Chairman McGovern Opens Debate on the American Rescue Plan

Urges passage to crush the coronavirus, return children to the classrooms, get more vaccines to more people, and help struggling Americans

WASHINGTON, D.C. — Rules Committee Chairman James P. McGovern (D-MA) today opened debate on the rule for the American Rescue Plan Act of 2021. This urgently needed legislation will help crush the coronavirus, return children safely to the classroom, get vaccines to the people, put dollars into families’ pockets, and put people back to work. Consideration of this bill on the House Floor today comes after committees spent more than 100 hours debating more than 400 amendments.

Chairman McGovern’s remarks are below.

Video of his remarks is available

“M. Speaker, since the emergence of the coronavirus, our nation has been in a perpetual state of mourning. The number of Americans killed by this pandemic is nearly equal to one death a minute, every minute, for a year.

Every corner of society has been impacted:

“More than 18 million Americans are receiving unemployment benefits; nearly 24 million Americans are going hungry with roughly 12 million children living in households with food insecurity; up to 40 million Americans cannot afford to pay rent; eight of ten minority-owned businesses are on the brink of closure; and I could go on and on, M. Speaker.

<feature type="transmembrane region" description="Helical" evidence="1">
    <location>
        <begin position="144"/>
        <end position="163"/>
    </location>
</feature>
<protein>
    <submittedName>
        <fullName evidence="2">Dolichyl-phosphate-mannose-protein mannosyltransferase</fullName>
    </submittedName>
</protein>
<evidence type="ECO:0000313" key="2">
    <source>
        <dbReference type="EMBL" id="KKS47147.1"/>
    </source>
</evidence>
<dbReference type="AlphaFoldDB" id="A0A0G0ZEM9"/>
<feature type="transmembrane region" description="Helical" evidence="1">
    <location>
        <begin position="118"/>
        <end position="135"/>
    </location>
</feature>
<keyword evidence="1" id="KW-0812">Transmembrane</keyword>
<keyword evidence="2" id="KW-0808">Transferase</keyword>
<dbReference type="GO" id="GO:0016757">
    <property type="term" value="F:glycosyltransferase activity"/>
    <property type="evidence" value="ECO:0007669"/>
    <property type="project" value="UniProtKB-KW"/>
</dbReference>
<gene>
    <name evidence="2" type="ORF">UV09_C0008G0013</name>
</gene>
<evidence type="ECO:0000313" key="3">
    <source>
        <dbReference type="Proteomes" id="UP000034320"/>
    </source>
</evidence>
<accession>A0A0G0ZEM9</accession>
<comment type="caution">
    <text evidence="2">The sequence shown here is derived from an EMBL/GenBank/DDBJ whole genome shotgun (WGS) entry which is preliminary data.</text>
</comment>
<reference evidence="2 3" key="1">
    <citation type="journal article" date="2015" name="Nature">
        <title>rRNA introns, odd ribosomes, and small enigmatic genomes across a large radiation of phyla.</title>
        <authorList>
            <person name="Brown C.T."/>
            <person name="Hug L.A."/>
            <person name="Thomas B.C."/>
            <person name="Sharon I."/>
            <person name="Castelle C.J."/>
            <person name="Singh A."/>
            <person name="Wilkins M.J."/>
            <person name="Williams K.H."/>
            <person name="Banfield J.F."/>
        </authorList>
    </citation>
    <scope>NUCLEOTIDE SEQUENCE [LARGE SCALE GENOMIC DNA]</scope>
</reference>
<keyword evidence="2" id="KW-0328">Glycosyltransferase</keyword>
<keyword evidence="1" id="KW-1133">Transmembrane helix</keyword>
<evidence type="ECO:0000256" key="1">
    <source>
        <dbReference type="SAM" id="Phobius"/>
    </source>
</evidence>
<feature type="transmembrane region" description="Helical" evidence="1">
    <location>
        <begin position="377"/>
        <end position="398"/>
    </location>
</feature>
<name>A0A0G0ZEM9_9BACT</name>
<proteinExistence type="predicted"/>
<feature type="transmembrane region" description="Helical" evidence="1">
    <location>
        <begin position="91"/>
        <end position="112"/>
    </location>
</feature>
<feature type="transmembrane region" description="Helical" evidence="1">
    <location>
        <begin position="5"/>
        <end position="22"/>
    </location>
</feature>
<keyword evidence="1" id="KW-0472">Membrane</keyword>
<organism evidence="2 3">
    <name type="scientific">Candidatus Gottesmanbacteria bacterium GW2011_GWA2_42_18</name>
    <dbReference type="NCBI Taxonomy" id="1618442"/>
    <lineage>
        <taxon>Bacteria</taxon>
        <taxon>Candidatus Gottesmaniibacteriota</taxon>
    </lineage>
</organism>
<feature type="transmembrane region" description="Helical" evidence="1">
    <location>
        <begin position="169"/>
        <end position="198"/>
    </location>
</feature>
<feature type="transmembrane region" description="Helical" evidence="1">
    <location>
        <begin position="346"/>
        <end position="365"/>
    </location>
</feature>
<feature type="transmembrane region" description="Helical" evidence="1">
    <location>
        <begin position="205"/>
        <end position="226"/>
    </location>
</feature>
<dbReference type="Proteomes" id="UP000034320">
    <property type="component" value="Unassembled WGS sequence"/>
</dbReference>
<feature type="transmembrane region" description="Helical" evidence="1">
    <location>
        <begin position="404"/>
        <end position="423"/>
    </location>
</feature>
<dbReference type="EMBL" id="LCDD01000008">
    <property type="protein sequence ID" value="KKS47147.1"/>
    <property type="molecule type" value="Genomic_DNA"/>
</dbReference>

“This is a time to act and act boldly. That’s why we began work on the American Rescue Plan nearly one month ago. Nine committees have now marked up portions of the bill, spending more than 100 hours debating more than 400 amendments. We have acted swiftly, M. Speaker, but we have also acted deliberately - guided by the reality that the American people need us to act urgently.

“More vaccines need to get to more people, so this plan will set up community vaccination sites nationwide. Our schools need to safely reopen, so this bill will deliver new resources to help them do so. Working families need more immediate relief, so the American Rescue Plan also provides an additional $1,400 per person in direct assistance. That will bring the total amount of direct assistance recently provided to $2,000 per person.